As efforts to desegregate schools in the U.S. increased after the Brown v. Board of Education ruling, opponents to integration developed tactics to maintain segregation through other means. In 1959, for example, the school district in Prince Edward County, Virginia, closed its segregated public schools and provided vouchers to private schools for white students rather than integrate its schools. Under the guise of “choice,” this began a long trajectory of states – including Florida – using vouchers to use public taxpayer dollars to fund private school tuition, and ultimately furthering the under-funding of public schools.
Florida established its voucher program in 2001 with the Florida Tax Credit Scholarship (FTC) to provide opportunities for children from low income families to attend private schools or attend public schools outside of their zoned school. Over time, the sources of revenue for the FTC have expanded, and funding from the Florida Education Finance Program (FEFP), was added. The eligibility has also expanded over time to include children with disabilities through the Gardiner and McKay Scholarships. In 2019, the FEFP funded scholarships revamped existing scholarships into two programs. The first of these, the Florida Empowerment Scholarships for Education Options, extended eligibility for families with incomes up to 375 percent of the federal poverty level. The second, the Family Empowerment Scholarship for students with Unique Abilities, was established for students with disabilities and provides vouchers for students with disabilities who formerly received Gardiner and McKay scholarships. The increase in income eligibility led to expenditures of $1.1 billion in 2019 and an estimated $4 billion for the 2023-24 school year.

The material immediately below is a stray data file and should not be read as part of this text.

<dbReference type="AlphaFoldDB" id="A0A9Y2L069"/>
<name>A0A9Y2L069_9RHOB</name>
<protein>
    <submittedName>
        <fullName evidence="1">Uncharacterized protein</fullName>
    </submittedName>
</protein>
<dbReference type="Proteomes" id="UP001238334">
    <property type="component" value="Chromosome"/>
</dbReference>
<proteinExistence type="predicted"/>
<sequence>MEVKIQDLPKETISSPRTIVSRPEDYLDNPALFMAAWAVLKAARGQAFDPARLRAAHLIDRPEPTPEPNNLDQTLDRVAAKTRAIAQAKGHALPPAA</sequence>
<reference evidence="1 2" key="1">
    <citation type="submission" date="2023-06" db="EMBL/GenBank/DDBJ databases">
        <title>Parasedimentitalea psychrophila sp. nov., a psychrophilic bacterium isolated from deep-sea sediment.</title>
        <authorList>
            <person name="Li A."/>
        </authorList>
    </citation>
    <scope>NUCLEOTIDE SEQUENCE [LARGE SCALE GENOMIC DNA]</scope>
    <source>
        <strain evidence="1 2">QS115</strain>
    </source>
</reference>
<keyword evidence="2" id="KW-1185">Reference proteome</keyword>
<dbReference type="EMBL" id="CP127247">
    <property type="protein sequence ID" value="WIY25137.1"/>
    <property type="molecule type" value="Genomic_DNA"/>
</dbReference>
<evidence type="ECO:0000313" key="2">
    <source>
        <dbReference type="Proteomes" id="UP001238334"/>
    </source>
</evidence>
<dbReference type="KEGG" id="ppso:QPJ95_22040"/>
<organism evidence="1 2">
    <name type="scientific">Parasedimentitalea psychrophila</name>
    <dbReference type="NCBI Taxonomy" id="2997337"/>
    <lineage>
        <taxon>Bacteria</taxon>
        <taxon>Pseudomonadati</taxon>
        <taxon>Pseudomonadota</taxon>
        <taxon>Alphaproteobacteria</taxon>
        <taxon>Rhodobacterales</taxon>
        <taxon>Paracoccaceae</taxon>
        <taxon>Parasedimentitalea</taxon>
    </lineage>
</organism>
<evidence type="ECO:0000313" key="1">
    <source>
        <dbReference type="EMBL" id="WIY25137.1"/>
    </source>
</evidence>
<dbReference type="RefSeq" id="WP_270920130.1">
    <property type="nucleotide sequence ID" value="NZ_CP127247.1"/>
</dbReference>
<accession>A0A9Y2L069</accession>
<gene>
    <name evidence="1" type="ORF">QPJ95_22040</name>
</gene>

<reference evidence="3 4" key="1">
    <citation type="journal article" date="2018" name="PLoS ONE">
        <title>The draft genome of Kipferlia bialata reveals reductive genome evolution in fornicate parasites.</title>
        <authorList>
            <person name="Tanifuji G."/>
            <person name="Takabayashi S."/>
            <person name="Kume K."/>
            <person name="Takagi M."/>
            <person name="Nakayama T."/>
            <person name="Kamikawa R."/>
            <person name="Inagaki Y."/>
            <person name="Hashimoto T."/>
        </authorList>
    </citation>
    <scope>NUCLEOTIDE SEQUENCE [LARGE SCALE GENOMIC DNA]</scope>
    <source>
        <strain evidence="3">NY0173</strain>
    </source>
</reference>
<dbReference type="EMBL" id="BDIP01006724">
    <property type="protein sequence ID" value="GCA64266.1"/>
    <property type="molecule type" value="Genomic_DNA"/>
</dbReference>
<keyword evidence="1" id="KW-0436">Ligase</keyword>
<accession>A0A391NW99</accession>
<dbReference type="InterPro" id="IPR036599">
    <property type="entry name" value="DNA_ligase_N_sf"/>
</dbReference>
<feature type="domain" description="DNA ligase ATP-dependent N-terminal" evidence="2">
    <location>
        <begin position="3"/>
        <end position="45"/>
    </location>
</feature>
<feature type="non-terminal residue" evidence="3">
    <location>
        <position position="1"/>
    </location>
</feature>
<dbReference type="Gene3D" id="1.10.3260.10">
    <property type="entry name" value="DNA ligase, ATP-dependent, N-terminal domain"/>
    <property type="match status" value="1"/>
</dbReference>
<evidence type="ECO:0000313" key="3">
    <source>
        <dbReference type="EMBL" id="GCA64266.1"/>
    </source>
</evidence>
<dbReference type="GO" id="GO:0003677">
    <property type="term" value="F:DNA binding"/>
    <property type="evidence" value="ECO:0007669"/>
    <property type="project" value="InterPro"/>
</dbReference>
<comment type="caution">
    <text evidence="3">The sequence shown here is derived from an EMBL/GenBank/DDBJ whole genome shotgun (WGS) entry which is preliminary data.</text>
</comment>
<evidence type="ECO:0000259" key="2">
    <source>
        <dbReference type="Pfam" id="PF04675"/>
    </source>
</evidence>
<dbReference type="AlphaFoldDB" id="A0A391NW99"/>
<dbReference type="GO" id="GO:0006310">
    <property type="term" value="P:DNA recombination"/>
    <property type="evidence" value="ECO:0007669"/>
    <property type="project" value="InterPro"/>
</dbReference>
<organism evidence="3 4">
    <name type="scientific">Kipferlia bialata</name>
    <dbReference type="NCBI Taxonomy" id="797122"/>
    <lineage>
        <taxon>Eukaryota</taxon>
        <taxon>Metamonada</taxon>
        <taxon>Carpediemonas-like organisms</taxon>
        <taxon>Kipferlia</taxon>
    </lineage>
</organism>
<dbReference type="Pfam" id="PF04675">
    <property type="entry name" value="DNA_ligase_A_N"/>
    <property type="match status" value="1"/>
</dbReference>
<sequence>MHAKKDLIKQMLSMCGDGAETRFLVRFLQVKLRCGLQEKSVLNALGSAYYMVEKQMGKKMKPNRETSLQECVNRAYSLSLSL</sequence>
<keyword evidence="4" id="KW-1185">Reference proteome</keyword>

In 2023, the Florida Legislature fast-tracked a bill that put the growth of vouchers into hyper drive. HB 1 expanded the voucher program to all children in Florida eligible to attend K-12, regardless of family income. Essentially, HB 1 allows for even the wealthiest Florida families – including those who had never enrolled in public schools – to obtain $8,600 per student to fund private school tuition. Moreover, the funding for private school vouchers comes directly from the FEFP, the formula that funds public schools.
The expansion of vouchers has decreased funding for the public education system while simultaneously increasing the responsibilities of that system. As a result of this bill, Florida funds two separate systems – traditional public schools and a private system that is not held to the same standards and laws.
The true cost of vouchers, however, goes beyond the financial drain on public schools: given that a majority of Florida’s public K-12 students are children of color, disinvestments from Florida’s public schools will further widen racial inequities.